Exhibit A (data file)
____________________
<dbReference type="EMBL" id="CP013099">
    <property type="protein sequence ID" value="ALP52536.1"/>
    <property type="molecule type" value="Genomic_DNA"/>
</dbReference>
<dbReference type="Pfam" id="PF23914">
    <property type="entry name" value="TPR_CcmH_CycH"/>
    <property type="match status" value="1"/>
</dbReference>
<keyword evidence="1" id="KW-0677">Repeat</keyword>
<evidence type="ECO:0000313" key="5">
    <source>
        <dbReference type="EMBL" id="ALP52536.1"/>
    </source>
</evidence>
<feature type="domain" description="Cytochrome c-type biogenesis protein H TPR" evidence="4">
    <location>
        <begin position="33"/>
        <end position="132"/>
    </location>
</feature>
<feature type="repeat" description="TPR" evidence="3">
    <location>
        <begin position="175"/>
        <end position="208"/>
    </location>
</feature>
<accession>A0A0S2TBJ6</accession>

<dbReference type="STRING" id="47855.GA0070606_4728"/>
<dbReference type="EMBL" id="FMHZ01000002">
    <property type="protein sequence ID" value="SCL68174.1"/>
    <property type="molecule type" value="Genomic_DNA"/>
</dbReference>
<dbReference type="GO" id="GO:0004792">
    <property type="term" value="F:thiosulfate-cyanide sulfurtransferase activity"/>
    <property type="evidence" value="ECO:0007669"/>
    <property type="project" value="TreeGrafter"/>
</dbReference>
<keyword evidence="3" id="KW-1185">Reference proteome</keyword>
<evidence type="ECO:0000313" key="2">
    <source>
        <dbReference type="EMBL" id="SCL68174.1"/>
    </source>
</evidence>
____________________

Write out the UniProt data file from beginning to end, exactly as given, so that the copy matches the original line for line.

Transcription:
<dbReference type="EMBL" id="CP013099">
    <property type="protein sequence ID" value="ALP52536.1"/>
    <property type="molecule type" value="Genomic_DNA"/>
</dbReference>
<dbReference type="Pfam" id="PF23914">
    <property type="entry name" value="TPR_CcmH_CycH"/>
    <property type="match status" value="1"/>
</dbReference>
<keyword evidence="1" id="KW-0677">Repeat</keyword>
<evidence type="ECO:0000313" key="5">
    <source>
        <dbReference type="EMBL" id="ALP52536.1"/>
    </source>
</evidence>
<feature type="domain" description="Cytochrome c-type biogenesis protein H TPR" evidence="4">
    <location>
        <begin position="33"/>
        <end position="132"/>
    </location>
</feature>
<feature type="repeat" description="TPR" evidence="3">
    <location>
        <begin position="175"/>
        <end position="208"/>
    </location>
</feature>
<accession>A0A0S2TBJ6</accession>

<dbReference type="STRING" id="47855.GA0070606_4728"/>
<dbReference type="EMBL" id="FMHZ01000002">
    <property type="protein sequence ID" value="SCL68174.1"/>
    <property type="molecule type" value="Genomic_DNA"/>
</dbReference>
<dbReference type="GO" id="GO:0004792">
    <property type="term" value="F:thiosulfate-cyanide sulfurtransferase activity"/>
    <property type="evidence" value="ECO:0007669"/>
    <property type="project" value="TreeGrafter"/>
</dbReference>
<keyword evidence="3" id="KW-1185">Reference proteome</keyword>
<evidence type="ECO:0000313" key="2">
    <source>
        <dbReference type="EMBL" id="SCL68174.1"/>
    </source>
</evidence>